Renting place to live on Okinawa is learning experience
If it is your first time hunting around Okinawa for a place to rent, there are quite a few differences from North America that you should be aware of. First-time renters will invariably come across unfamiliar terminology and concepts that will take some getting used to.
One should be aware that the size of a house or apartment is much smaller than typical North America standards. Although Japanese people do not dislike large spacious rooms, their idea is that small and compact is more functional than large and roomy.
Some rooms for rent are described as 2LDK. This translates to two rooms (2), a living room (L), dining room (D) and a kitchen (K). Measurements for the size of the rooms are measured in tatami mats. A tatami mat is 90 cm x 180 cm (roughly 3 feet x 6 feet) although the size of tatami mat can vary as, for example, Okinawa tatami mats are bigger than Tokyo tatami mats. If you are unsure of the size, you can get a better idea of how big the room is by looking at the layout of the apartments that housing agencies offer.
Foreigners trying to rent apartments or houses in Japan without a co-signer will face some difficulties. However, this applies to anyone trying to rent and not solely to foreigners. Housing agencies may need to do a background check to make sure credit rating and
employment history are suitable to the owner. Your co-signer may also need a credit check and confirm his or her employment history.
The move-in costs for a Japanese rental definitely need some explaining to a first-time renter. There are costs such as a “key money” charge, a deposit, first and sometimes last month’s rent, the cost of buying appliances and possibly a tatami mat replacement fee.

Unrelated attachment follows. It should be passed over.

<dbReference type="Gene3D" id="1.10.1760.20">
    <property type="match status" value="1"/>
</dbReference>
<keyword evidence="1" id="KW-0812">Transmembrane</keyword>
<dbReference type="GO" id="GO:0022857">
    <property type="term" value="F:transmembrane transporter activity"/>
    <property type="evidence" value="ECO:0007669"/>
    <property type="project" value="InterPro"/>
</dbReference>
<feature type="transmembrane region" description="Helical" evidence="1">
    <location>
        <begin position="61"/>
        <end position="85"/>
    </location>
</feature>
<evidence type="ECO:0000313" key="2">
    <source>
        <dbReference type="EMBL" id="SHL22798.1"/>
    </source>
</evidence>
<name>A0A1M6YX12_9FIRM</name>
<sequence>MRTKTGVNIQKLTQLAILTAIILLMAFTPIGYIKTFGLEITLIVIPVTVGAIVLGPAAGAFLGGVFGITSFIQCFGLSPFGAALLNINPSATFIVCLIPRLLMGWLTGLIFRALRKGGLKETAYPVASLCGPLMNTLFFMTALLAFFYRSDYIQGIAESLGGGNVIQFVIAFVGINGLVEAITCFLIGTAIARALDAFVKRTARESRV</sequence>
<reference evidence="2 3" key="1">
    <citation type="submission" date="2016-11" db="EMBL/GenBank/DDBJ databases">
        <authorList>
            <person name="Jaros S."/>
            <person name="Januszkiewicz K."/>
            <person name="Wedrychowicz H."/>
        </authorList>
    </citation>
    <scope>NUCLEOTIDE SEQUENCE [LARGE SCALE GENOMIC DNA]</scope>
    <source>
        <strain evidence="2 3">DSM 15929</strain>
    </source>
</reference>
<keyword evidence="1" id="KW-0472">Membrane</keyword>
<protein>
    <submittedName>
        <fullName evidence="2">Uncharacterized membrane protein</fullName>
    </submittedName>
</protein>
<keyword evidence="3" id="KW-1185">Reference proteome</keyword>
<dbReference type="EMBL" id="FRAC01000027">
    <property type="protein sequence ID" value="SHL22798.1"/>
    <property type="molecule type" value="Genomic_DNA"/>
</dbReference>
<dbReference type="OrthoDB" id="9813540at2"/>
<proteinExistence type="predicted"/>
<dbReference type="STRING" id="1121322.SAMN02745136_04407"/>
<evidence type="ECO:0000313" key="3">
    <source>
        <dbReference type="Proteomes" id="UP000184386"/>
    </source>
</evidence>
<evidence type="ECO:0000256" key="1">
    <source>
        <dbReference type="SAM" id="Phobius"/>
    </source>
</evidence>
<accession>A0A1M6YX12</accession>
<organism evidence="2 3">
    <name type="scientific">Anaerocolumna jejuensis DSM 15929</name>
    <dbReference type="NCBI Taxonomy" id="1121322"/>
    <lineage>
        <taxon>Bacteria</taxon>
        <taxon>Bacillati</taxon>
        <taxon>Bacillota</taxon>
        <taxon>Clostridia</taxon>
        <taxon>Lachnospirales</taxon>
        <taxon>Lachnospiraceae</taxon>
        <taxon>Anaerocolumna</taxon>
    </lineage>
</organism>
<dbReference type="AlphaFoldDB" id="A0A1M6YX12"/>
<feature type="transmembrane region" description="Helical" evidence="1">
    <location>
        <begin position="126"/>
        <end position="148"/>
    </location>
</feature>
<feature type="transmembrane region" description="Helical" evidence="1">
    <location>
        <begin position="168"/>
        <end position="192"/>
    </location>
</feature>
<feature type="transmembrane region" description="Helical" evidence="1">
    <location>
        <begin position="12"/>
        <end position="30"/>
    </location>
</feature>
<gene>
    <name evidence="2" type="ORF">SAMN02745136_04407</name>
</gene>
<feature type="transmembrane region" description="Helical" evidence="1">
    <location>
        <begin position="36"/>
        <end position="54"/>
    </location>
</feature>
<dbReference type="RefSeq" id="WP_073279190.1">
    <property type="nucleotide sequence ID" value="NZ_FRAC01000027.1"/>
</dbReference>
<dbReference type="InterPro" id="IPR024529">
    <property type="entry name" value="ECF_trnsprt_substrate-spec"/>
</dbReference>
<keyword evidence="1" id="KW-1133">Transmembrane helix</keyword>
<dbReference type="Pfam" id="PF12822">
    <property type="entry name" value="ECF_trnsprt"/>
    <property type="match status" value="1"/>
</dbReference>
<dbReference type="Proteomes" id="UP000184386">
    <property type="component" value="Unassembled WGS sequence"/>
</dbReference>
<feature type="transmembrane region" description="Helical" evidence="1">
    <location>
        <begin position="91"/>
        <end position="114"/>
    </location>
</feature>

Key money is a non-refundable payment given to the landlord, a practice, which is actually outlawed in North America. Many apartments and houses for rent, which are very desirable to renters. have a key money charge; however, the landlord will often remove this charge for an apartment or house they wish to rent quickly.
Another charge would be a refundable deposit and possibly first and last month’s rent; these charges are very similar to North America.
Once you have moved into your apartment, you will need to purchase all of your appliances including stove and fridge, etc., as appliances are not included in your rental. If your apartment has a tatami room this can be costly, as either moving into or out of your rental requires the tatami mats to be replaced.
Due to the fact that it is very expensive and time consuming to move into an apartment, my advice to anyone renting in Japan is to make sure the apartment you are planning to rent is somewhere you are happy with and plan to live a long time.
A good house hunting approach would be to visit the area you think you would like to live, and search for a house or apartment with a “for rent” sign. This is because different housing agents have different apartments to offer, and the internet ads or files at their office are not always up to date. It is always best for anyone looking to rent in Okinawa to look through least 25 files at the housing agency. Make sure you physically go to the site you wish to rent, as inexpensive rentals may look good on paper, but be undesirable in person.
For first-time renters in Okinawa, make sure you take your time to decide on an appropriate rental, and hopefully you get that home away from home that suits you best.